Is there Common Ground in Hobby Lobby?

The Hobby Lobby decision is, perhaps, one of the more polarizing Supreme Court decisions in recent memory. Within moments of the decision, social media, news outlets, bloggers and pundits were analyzing, criticizing, supporting and deconstructing the decision. Why is it that this particular decision has garnered so much attention?
HobbyLobby
Let’s first summarize the basic facts in the Hobby Lobby case. We will omit a lot of the details that played a role in both the majority opinion and the dissent. We’re not interested in taking sides or analyzing the decision. We are interested in looking at why the issue has created such a divide. The Affordable Care Act (ACA), commonly referred to as Obamacare, requires some employers to pay for the health care insurance of their employees. The Religious Freedom Restoration Act (RFRA) is a federal statute that prohibits the government from burdening a person’s exercise of religion unless there is both a compelling government interest and that interest is being pursued in the least restrictive means possible. The question in Hobby Lobby was whether mandating, through the ACA, that Hobby Lobby must pay for health insurance that covers specific contraceptives that Hobby Lobby claims are contrary to its religious beliefs contravenes the RFRA.

We previously discussed that political positions are based on each person’s makeup of the six moral foundations of care, fairness, liberty, loyalty, authority and sanctity. We summarized the liberal versus conservative moral foundations by saying that liberal ideology places an emphasis on the Care foundation while conservatives tend to rely most heavily on the Liberty foundation. When these two foundations meet and a choice or opinion has to be made on a given issue, the conservative-liberal divide will be apparent and usually predictable.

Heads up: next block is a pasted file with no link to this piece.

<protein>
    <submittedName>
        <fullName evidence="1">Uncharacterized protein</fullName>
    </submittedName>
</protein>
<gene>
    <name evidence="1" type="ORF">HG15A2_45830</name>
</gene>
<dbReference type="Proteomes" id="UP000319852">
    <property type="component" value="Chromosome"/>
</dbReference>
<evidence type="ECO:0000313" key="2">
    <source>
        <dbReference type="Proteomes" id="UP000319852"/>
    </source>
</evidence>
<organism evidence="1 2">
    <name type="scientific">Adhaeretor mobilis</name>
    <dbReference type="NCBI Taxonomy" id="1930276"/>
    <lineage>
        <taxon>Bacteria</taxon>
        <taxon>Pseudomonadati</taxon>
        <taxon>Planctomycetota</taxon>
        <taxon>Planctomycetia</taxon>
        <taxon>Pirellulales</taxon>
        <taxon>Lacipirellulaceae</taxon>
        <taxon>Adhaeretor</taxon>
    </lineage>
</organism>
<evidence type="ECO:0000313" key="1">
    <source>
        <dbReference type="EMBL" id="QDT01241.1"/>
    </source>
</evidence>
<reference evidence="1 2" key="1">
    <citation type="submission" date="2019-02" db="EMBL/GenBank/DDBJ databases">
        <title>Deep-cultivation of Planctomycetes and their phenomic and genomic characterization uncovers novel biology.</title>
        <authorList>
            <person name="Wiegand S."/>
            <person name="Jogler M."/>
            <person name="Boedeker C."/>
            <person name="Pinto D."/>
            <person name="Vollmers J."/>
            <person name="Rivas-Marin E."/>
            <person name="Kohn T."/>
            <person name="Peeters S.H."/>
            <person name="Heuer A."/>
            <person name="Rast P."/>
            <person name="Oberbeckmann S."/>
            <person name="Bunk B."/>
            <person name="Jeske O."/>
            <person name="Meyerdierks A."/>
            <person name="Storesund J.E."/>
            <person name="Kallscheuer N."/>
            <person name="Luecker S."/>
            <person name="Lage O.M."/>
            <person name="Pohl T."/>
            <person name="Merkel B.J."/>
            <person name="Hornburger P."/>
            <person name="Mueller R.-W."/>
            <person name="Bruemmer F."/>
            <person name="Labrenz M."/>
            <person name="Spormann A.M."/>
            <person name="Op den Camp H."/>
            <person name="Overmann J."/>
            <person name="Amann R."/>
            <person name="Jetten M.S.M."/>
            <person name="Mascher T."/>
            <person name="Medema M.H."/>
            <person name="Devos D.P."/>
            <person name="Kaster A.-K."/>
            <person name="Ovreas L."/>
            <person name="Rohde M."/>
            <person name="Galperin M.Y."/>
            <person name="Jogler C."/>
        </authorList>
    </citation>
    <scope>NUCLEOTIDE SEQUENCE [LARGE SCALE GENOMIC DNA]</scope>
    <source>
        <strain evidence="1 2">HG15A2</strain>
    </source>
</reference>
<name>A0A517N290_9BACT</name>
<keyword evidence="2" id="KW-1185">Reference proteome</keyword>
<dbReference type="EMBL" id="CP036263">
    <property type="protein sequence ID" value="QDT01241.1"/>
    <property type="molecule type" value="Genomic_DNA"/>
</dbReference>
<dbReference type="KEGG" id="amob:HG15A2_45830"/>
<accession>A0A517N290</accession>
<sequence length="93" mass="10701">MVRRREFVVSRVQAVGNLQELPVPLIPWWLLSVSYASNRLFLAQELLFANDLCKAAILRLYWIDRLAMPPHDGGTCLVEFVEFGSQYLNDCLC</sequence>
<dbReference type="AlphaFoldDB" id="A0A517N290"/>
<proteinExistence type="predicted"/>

In Hobby Lobby, we had a federal law, the ACA, that is firmly grounded in the Care foundation (the word Care is even in its name) intersecting with another federal law, the RFRA, rooted in liberty (while the word liberty doesn’t appear in the name of the act, the word freedom does which is fairly close). Putting aside the actual decision which involved questions of whether the word person includes for-profit businesses and other issues, the core issue as viewed by most is a straightforward determination of which moral foundation holds sway, the government’s obligation to care for its citizens or the protection of civil liberty, specifically the practice of one’s religion.

Is it possible for liberals and conservatives to find common ground in the Hobby Lobby decision? Most likely not. The stark lines drawn and proscribed by the statutes at issue, as they currently exist, leave very little room for middle ground. But healthier discussion on this very sensitive and important issue can be advanced by understanding that those who agree with the decision aren’t always looking to restrict women’s access to contraception and those that oppose it aren’t always looking to tear down the right to practice religion. Take a look at The Path to Productive Political Conversations for a more detailed approach to creating healthier discussions of difficult political issues.

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